Benignus of Kilbannon was the son of Sesenen, an Irish chieftain in the part of Ireland which is now County Meath. He was baptized by St. Patrick, and became his favorite disciple and coadjutor in the See of Armagh.
His gentle and lovable disposition suggested the name Benen, which has been Latinized as Benignus. He followed his master in all of his travels and assisted him in his missionary labors, giving most valuable assistance in the formation of choral services. Because of his musical attributes, he was known as “Patrick’s psalm-singer,” and he drew thousands of souls to Christ through his sweet voice.
St. Benignus is said not only to have assisted in compiling the great Irish code of Laws and the Senchus Mor, but also to have contributed materials for the “Psalter of Cashel,” and the “Book of Rights.” He was present at the famous synod which passed the canon recognizing “the See Of the Apostle Peter” as the final court of appeal in difficult cases, which canon is to be found in the Book of Armagh.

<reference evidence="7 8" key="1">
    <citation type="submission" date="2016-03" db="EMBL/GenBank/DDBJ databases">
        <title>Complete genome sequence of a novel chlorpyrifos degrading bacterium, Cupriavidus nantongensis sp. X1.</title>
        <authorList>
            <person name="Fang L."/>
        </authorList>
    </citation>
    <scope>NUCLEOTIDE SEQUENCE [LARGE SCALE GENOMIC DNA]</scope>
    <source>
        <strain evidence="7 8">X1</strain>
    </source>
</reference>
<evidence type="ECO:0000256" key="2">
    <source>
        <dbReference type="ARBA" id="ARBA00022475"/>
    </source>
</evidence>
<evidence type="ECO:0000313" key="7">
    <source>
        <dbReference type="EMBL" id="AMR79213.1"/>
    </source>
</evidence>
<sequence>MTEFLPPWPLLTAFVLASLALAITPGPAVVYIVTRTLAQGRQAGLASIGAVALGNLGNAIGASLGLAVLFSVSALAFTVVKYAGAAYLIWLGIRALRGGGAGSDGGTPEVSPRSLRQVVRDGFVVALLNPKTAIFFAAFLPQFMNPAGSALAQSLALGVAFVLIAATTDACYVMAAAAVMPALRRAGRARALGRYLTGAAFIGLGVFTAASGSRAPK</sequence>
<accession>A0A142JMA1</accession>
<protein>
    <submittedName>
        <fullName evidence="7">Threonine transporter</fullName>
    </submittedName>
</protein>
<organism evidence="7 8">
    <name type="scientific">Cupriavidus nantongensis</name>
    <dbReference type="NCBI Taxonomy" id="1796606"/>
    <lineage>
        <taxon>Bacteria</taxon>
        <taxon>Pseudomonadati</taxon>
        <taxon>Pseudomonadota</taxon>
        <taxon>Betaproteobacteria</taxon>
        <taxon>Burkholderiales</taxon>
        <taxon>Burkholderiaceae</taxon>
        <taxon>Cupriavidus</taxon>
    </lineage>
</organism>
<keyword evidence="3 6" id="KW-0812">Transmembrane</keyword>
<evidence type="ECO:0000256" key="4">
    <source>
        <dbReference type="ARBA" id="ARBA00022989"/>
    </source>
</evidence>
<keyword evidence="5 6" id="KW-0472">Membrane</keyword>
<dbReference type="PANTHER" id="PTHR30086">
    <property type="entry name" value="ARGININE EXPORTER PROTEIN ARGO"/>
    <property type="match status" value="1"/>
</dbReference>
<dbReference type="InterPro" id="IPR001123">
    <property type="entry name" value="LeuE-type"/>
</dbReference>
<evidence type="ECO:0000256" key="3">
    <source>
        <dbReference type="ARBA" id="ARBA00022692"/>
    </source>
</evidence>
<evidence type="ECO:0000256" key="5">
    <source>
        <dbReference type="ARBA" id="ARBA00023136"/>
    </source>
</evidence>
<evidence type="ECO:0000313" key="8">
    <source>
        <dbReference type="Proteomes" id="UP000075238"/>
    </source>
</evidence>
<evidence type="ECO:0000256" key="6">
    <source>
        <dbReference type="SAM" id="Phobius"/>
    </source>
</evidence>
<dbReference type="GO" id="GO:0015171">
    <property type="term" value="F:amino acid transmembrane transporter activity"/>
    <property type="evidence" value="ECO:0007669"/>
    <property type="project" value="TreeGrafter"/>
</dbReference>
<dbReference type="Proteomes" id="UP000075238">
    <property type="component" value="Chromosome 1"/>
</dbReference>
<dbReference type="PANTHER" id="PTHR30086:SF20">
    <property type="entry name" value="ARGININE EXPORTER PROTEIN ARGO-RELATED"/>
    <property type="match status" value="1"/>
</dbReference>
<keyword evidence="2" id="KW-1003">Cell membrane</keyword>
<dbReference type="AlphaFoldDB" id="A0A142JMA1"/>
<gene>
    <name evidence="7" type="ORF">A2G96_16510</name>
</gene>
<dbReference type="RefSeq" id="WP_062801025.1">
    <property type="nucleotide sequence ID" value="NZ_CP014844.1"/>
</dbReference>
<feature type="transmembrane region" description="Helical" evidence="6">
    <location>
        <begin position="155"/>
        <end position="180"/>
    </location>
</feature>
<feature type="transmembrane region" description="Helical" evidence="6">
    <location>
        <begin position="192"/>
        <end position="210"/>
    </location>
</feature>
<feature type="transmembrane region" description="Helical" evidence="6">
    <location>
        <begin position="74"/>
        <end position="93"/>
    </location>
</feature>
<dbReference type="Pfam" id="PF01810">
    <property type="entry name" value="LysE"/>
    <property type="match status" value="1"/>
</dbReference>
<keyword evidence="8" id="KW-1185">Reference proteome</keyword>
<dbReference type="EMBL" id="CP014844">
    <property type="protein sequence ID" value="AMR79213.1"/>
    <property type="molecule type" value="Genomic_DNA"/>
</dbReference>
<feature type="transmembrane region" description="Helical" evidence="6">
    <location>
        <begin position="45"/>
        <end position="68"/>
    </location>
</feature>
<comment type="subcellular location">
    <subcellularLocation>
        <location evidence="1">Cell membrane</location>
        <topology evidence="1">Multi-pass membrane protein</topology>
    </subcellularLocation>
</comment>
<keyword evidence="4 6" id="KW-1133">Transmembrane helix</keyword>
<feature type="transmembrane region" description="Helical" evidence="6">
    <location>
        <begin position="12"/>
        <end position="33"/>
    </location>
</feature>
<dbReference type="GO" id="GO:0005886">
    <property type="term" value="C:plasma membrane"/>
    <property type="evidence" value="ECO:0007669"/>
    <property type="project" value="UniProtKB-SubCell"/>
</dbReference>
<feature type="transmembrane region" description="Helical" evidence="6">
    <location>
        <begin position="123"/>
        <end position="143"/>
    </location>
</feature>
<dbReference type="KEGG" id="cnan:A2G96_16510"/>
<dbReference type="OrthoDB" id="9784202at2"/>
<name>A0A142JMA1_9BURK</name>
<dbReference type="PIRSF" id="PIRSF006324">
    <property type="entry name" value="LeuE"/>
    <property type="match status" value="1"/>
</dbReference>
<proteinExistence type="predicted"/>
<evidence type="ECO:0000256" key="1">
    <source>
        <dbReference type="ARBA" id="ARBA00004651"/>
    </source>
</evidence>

St. Benignus resigned his coadjutorship in 467 and died at the close of the same year. His feast is celebrated on the 9th of November.
Most authorities have identified St. Patrick’s psalm-singer with the St. Benignus who founded Kilbannon, near Tuam, though there is another Irish St. Benignus who comes from Armagh. Though the two saints are often confused, they were contemporaries.
Special Thanks to the Catholic News Agency for supplying the information on this saint.